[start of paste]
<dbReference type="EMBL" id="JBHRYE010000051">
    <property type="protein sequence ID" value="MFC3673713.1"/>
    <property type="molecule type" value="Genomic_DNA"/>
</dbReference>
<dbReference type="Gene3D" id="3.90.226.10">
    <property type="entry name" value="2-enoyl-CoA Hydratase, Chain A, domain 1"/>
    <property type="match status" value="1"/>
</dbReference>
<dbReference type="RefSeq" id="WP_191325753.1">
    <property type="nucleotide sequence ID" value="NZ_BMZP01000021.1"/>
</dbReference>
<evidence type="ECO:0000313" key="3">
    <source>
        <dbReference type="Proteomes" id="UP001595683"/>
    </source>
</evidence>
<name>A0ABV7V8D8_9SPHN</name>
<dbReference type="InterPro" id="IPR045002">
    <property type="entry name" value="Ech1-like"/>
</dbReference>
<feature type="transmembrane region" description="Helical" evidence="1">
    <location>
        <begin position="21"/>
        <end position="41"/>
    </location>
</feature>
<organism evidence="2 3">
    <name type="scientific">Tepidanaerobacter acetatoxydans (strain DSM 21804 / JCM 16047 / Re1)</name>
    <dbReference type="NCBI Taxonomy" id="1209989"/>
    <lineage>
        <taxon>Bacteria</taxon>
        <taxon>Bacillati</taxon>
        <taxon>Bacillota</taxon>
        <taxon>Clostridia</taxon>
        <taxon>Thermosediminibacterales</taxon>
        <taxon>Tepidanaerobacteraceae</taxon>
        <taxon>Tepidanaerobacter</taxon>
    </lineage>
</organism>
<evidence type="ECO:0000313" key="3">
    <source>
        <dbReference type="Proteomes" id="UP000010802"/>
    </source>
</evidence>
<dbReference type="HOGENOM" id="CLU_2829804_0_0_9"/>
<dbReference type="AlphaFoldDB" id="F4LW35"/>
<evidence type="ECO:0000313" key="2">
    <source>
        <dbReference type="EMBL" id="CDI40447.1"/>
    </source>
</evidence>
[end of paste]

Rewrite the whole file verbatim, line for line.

<dbReference type="EMBL" id="JBHRYE010000051">
    <property type="protein sequence ID" value="MFC3673713.1"/>
    <property type="molecule type" value="Genomic_DNA"/>
</dbReference>
<dbReference type="Gene3D" id="3.90.226.10">
    <property type="entry name" value="2-enoyl-CoA Hydratase, Chain A, domain 1"/>
    <property type="match status" value="1"/>
</dbReference>
<dbReference type="RefSeq" id="WP_191325753.1">
    <property type="nucleotide sequence ID" value="NZ_BMZP01000021.1"/>
</dbReference>
<evidence type="ECO:0000313" key="3">
    <source>
        <dbReference type="Proteomes" id="UP001595683"/>
    </source>
</evidence>
<name>A0ABV7V8D8_9SPHN</name>
<dbReference type="InterPro" id="IPR045002">
    <property type="entry name" value="Ech1-like"/>
</dbReference>
<feature type="transmembrane region" description="Helical" evidence="1">
    <location>
        <begin position="21"/>
        <end position="41"/>
    </location>
</feature>
<organism evidence="2 3">
    <name type="scientific">Tepidanaerobacter acetatoxydans (strain DSM 21804 / JCM 16047 / Re1)</name>
    <dbReference type="NCBI Taxonomy" id="1209989"/>
    <lineage>
        <taxon>Bacteria</taxon>
        <taxon>Bacillati</taxon>
        <taxon>Bacillota</taxon>
        <taxon>Clostridia</taxon>
        <taxon>Thermosediminibacterales</taxon>
        <taxon>Tepidanaerobacteraceae</taxon>
        <taxon>Tepidanaerobacter</taxon>
    </lineage>
</organism>
<evidence type="ECO:0000313" key="3">
    <source>
        <dbReference type="Proteomes" id="UP000010802"/>
    </source>
</evidence>
<dbReference type="HOGENOM" id="CLU_2829804_0_0_9"/>
<dbReference type="AlphaFoldDB" id="F4LW35"/>
<evidence type="ECO:0000313" key="2">
    <source>
        <dbReference type="EMBL" id="CDI40447.1"/>
    </source>
</evidence>